Research on archiving CD-ROMs
LIMA has currently settled a procedure for archiving and preserving its collection of interactive CD-ROM artworks and emulated the majority of CD-ROMs works of the LIMA collection.
The main work that has been researched by LIMA in the collection, and holding a central position in this preservation plan, is Stansfield and Hooykaas’ first interactive work on CD-ROM realized at the Artlab of Montevideo/TBA in 1998, « Person to Person ». This work is structured like a travelogue where the user, or player enters the desolate landscape of Iceland. In the different chapters of the story, the player can encounter the artists while they are busy filming or he may examine further details, take pictures and gather them in an 'album'. On the disk are also stored various fairy tales and contemplative images that the player can organize and merge in different ways.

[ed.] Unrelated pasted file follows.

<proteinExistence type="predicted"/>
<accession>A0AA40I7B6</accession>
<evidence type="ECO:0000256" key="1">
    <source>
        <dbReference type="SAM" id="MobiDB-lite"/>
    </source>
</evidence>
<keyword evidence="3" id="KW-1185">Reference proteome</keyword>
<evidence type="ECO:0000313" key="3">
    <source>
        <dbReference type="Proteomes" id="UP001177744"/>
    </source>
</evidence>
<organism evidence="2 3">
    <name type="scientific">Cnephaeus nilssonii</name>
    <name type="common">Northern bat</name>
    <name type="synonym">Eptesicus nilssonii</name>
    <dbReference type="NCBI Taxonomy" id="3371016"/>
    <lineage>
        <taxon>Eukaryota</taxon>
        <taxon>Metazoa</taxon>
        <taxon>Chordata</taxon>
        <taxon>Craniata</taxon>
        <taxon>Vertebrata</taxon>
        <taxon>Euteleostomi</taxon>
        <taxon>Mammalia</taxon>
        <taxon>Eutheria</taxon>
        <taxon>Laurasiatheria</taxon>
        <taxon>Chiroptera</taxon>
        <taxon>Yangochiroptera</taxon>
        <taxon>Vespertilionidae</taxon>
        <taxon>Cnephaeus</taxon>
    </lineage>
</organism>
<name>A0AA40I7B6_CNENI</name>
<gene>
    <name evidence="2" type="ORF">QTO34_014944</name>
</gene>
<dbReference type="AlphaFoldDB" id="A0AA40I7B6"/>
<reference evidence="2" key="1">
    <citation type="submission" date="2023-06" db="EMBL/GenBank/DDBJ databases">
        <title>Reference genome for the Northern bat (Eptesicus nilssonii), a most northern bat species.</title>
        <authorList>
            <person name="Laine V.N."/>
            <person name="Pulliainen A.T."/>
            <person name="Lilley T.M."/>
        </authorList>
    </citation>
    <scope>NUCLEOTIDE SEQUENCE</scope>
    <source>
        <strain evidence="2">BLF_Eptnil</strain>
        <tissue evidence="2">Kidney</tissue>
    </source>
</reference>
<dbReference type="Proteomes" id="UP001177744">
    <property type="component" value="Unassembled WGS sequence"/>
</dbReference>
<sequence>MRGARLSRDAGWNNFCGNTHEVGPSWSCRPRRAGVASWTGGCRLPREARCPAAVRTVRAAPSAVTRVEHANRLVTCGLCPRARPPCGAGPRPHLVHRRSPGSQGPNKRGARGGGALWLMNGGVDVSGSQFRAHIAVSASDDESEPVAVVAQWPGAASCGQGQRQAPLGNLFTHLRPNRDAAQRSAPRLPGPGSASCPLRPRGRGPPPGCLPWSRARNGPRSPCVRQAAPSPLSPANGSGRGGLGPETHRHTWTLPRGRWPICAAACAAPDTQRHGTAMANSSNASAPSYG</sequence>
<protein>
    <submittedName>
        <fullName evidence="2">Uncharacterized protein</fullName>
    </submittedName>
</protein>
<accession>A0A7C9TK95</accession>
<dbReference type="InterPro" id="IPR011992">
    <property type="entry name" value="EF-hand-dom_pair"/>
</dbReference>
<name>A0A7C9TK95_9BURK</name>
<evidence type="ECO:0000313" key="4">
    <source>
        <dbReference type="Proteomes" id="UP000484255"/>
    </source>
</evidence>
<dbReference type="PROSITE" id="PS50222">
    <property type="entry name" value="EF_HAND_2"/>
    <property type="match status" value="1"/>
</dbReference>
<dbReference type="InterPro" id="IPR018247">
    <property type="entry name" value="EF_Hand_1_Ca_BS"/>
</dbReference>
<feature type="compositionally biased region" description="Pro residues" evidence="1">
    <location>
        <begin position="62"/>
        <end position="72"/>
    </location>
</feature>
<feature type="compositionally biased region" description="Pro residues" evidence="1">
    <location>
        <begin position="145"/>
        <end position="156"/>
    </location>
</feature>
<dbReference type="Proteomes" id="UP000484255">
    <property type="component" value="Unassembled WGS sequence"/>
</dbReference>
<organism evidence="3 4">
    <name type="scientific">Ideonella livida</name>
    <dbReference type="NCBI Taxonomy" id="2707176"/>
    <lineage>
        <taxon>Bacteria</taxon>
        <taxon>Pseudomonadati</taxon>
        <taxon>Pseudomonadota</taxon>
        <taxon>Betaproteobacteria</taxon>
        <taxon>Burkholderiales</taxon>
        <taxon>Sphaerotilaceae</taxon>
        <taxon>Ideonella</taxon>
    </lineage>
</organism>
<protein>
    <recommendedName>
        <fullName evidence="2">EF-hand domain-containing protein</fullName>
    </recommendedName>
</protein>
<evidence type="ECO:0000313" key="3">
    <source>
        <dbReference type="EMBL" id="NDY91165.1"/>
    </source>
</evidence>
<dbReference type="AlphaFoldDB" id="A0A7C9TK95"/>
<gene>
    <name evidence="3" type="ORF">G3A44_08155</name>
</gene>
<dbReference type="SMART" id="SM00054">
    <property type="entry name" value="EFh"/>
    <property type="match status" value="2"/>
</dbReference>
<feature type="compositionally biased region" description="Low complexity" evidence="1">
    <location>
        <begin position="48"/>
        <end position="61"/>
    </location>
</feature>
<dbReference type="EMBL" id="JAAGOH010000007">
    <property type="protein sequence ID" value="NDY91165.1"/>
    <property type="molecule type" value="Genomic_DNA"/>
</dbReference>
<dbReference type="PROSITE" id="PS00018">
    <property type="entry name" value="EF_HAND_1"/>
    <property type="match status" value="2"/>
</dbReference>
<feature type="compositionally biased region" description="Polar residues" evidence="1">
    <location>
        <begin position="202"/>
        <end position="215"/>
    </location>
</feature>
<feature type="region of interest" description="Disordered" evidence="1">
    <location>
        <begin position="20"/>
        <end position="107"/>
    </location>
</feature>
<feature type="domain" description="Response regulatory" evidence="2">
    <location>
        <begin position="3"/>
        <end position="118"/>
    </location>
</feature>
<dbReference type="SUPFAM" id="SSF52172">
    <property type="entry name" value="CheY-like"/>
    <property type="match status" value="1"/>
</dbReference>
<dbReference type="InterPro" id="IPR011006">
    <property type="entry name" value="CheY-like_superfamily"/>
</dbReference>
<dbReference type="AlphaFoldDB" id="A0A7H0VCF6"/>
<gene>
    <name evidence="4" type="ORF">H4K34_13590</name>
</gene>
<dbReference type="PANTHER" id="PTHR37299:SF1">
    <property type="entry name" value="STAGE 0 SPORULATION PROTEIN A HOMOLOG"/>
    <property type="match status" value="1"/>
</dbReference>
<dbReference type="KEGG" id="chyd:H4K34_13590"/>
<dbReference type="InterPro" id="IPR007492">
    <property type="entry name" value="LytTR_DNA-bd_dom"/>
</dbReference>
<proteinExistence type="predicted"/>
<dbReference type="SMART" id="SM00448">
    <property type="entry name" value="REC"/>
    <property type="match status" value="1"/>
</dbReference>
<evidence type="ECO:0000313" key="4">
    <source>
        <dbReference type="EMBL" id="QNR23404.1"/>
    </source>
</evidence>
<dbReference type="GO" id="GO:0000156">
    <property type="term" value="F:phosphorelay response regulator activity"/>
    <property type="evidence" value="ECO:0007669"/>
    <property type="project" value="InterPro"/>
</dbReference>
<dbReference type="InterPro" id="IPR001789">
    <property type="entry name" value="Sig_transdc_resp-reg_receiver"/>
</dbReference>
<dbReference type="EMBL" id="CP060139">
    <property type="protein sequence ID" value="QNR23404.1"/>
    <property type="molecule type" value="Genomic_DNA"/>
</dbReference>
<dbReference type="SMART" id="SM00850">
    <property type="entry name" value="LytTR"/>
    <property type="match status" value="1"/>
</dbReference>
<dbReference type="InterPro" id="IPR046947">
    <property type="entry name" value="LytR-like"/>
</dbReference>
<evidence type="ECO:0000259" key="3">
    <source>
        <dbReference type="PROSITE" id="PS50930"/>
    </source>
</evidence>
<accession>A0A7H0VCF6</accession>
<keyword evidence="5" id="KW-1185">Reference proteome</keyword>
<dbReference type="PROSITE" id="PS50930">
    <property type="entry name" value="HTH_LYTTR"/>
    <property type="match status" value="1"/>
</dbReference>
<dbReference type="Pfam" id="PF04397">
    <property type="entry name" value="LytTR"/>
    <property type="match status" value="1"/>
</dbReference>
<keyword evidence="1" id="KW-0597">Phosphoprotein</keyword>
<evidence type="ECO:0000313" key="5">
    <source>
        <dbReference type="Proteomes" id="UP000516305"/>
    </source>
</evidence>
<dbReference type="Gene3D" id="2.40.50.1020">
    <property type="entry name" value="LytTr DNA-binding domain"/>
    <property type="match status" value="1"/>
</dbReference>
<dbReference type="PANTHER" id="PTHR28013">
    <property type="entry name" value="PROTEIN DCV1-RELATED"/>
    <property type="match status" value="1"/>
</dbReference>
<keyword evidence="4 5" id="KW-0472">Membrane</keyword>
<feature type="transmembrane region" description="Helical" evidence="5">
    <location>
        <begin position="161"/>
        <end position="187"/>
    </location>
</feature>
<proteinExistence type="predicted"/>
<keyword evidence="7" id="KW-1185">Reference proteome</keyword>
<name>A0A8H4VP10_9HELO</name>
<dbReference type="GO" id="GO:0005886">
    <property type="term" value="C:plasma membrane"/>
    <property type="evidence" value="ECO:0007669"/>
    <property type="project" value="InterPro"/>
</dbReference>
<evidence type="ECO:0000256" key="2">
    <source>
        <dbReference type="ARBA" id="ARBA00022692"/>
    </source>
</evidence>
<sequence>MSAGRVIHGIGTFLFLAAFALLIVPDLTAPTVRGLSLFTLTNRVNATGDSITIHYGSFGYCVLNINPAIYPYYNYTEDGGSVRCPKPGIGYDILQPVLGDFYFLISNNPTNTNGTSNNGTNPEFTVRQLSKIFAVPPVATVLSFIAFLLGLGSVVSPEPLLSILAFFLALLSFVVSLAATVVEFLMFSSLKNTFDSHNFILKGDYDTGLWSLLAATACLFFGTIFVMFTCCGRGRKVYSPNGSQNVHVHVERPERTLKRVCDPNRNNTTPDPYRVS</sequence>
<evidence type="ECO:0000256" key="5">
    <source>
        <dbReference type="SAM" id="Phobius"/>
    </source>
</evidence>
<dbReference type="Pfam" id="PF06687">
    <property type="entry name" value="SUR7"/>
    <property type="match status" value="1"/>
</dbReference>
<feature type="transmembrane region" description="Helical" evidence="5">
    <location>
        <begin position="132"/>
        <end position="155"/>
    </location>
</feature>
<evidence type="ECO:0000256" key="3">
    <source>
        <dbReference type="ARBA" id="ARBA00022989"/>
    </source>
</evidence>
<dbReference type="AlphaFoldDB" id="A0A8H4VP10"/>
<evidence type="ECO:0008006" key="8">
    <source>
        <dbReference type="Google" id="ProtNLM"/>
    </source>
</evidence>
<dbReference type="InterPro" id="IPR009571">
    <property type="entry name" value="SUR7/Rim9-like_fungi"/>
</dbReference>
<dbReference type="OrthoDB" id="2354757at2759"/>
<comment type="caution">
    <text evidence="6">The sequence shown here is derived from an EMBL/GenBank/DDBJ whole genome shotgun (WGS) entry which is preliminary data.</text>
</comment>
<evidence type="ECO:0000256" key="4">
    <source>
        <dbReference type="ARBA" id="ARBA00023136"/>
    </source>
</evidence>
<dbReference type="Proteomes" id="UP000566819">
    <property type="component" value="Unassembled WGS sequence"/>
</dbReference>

CD-ROM artworks works face significant threats in terms of longevity and permanent access. The CD medium itself is unstable, often not standing the test of time. The medium as a physical carrier is in the early stages of obsolescence, more and more personal computers do not come equipped with optical media drives and the software contained on the media is often completely obsolete and will not function on contemporary operating systems.
In order to allow a sustainable access to these increasingly obsolete multimedia works, and to be able to preserve the CD-ROM physical carriers from the risks of handling and playing, the works have been captured and stored on the LIMA servers as disk images (virtual disks) so they can be run under an emulated environment which makes the interactiviy with these artworks possible. In this way the look of these artworks when displayed on newer computers, can remain the closest possible to what they were originally conceived for in the technological context of the 1990s.
Please contact LIMA to get more information on the preservation procedure or access to the full report of the Person to Person case study by Alex Michaan.